Secretary’s report: Meeting of 15th March 2022

Members were treated to a most eloquent, powerful, and structured presentation by Douglas Cossar under the title of “Understanding the Germans”. Rarely has the Forum been so gripped by an exposition and analysis of the life of a nation through good times and bad.

Douglas began by telling us that Germans have an enduring memory of the 2nd World War and of the atrocities committed by their forces. For this reason, since the war, Germans have not engaged in any military action other than as peacekeepers. In maintaining this stance, their military capability has fallen well behind and their equipment has become outdated and in short supply. Now, after decades of neglect, and probably in response to Russian aggression, the incoming government of Olaf Scholz has abandoned restraint and announced a huge defence spending programme of £85 billion.

Reverting back to history we learned more about the rise and fall of the Jews in German society. From the outset, Jews were considered outsiders and unbelievers by German Christian society. They could not own land, be farmers or join craft guilds and instead, they became traders, merchants and money lenders. They congregated in big cities like Berlin and Hamburg where they made a huge contribution to culture and society. Despite being only 1% of the population, they soon occupied 20-30% of the banking, media, medical, legal, and scientific positions.

However, in 1933 Hitler came to power and within 90 days established a 1-party state which removed Jews from the civil service, from academic life, hospitals, judiciary and for 12 years committed them to such appalling atrocities that the German population were in disbelief and later in denial. They had turned a blind eye and allowed this to happen without redress.

In the following 20 years, the vacant jobs left by Jews were filled by those criminals who had been enthusiastically promoting Naziism. Those born after the war were deliberately shielded from any knowledge of their recent history until student riots erupted in 1968 and forced Germany to change tack, come to terms with its past and effect social change.

Today, museums in Germany examine the past with complete openness and there are more Jewish museums than in any other country. In every town and village little brass plates on the pavement commemorate the houses where Jewish families lived. Former concentration camps are preserved as memorials and museums to be visited by all German schoolchildren.

So, politicians and journalists are careful to strongly support the democratic line and sing from the same hymn sheet. But there are still small but noisy groups who put forward alternate views for discussion. The AfD is the only party that identifies migration as a major threat to the German way of life. It wants to prevent migrants from heading to Germany at all. The party insists on the primacy of “traditional” German culture and rejects Islam as a part of German society.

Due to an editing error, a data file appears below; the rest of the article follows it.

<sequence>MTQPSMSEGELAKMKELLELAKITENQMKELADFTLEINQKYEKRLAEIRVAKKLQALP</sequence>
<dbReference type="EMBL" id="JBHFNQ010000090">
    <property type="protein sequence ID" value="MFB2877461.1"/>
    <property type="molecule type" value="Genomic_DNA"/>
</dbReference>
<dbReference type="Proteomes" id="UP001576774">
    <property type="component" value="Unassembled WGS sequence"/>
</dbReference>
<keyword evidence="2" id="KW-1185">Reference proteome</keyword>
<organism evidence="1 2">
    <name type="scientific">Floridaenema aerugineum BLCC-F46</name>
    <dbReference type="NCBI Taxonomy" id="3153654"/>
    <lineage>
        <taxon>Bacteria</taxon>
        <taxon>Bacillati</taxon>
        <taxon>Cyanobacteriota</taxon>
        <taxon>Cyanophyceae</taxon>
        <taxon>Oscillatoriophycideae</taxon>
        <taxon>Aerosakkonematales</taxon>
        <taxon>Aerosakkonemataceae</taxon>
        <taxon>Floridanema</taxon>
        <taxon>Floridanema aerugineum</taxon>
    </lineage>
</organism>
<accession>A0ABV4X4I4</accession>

The standard German response is not to argue with them but to rubbish them. To this day the major parties do not allow the AfD, who command 12% in the polls, to participate in any of the coalitions which are the standard outcome of German elections.

Douglas went on to quote from a controversial best-selling book by Thilo Sarrazins of the SPD party. It identifies the falling German birthrate which will lead to Germans being a minority in their own country. Today there are more than 3 million people of Turkish Muslim ancestry with a birth rate double that of Germans. Many Turks have come from rural areas with poor education and have little inclination to integrate into German society. Turks are now responsible for more than 70% of immigrant problems. They have below average rates of employment and education and above average claims for social benefits and involvement in criminal violence. They receive more in welfare benefits in Germany than they could expect from full time employment in Turkey. Why would they want to return to Turkey?

As with the holocaust of the Jews, today’s Germans are unwilling to accept that these are problems that have to be discussed and rectified. Just as in today’s Russia, Western democracies have not been paying attention to the nature of the menace that has been incubating. Those who raise migrant questions in Germany are accused of Islamophobia and even one of Douglas’ academic German friends when confronted with pertinent facts merely responded “RUBBISH”

So, after an hour’s discourse, Douglas left us with the conundrum of German uncertainties in today’s uncertain world.

Commenting on the situation in Ukraine Chairman Peter Wilson admitted he was terrified to hear mention of War and Hitler again. He opined that a solution could only be found by going back to discover how and why it came about and rectifying it from there.

Next week John Gilleghan will tell us all about James Herriot.

Comments are closed.